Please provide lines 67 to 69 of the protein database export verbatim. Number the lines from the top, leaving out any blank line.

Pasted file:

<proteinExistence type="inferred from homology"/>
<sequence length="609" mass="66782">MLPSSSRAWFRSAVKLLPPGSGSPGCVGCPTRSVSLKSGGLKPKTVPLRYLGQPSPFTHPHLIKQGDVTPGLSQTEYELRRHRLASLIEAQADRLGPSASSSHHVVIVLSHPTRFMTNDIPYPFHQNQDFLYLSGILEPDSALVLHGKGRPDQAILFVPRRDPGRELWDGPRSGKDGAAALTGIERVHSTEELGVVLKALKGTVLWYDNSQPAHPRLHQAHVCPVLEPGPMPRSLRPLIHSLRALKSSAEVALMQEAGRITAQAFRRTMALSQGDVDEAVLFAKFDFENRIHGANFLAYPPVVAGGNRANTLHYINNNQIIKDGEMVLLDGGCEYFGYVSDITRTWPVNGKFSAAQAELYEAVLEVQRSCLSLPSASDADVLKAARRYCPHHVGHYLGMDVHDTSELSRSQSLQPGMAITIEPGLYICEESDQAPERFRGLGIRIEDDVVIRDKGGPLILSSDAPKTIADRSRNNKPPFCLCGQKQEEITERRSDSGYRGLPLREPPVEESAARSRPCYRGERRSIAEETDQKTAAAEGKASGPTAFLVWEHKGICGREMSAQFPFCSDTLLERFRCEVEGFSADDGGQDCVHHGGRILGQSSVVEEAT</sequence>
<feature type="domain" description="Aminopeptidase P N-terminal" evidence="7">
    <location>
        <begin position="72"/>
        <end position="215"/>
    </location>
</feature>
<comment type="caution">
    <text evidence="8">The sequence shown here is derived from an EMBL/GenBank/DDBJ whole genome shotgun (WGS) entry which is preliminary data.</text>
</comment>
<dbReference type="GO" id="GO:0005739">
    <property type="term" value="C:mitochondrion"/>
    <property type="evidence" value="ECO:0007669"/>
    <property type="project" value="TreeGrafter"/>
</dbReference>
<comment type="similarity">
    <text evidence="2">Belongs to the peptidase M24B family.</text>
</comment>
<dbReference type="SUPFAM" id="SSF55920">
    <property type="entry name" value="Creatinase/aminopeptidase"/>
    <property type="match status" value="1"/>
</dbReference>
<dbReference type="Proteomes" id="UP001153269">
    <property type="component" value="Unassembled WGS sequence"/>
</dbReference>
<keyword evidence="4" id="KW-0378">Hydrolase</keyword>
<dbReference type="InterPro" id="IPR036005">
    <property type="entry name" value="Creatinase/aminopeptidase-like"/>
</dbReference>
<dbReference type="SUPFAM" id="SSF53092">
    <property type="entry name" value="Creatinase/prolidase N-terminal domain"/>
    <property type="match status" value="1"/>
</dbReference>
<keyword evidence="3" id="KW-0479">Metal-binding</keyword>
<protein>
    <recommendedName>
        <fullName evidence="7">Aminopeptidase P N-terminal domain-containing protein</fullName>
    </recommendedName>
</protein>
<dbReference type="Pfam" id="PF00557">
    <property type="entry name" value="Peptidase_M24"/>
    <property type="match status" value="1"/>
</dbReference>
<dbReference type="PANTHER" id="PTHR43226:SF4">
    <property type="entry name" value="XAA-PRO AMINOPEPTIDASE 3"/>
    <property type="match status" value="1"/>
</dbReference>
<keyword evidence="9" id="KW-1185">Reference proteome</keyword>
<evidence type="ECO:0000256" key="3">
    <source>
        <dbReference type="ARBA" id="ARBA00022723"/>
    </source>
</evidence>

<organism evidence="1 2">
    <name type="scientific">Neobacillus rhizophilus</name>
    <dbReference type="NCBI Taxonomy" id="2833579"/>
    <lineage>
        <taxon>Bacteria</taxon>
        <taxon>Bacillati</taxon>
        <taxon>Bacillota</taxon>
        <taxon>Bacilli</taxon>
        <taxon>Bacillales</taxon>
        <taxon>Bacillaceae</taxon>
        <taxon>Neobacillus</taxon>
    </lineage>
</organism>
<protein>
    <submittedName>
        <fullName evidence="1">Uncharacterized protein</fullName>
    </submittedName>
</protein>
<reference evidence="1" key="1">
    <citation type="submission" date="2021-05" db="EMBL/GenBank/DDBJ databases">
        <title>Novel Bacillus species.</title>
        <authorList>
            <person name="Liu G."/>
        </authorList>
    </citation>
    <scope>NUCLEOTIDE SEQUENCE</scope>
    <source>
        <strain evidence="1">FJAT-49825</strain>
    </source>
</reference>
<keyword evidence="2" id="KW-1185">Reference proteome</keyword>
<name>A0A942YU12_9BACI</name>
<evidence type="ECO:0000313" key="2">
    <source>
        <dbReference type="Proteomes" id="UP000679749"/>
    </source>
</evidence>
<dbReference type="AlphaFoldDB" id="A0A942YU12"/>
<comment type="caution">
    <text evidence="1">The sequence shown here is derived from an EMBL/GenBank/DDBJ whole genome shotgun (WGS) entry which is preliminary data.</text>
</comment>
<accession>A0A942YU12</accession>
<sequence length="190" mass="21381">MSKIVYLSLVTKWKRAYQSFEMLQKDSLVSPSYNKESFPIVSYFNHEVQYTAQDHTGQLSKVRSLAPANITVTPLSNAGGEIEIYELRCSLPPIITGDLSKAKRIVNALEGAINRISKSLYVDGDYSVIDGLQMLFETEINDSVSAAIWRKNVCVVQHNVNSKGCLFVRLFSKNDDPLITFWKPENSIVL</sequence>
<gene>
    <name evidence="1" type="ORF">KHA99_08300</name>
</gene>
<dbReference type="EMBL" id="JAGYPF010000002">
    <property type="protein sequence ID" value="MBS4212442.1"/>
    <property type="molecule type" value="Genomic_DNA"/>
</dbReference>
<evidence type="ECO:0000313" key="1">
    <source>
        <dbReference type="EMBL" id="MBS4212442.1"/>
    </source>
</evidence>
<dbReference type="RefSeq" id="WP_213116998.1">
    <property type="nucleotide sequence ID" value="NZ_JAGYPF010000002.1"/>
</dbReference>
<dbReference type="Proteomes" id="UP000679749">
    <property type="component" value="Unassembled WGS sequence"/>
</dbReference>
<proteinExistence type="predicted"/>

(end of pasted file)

</organism>
<protein>
    <submittedName>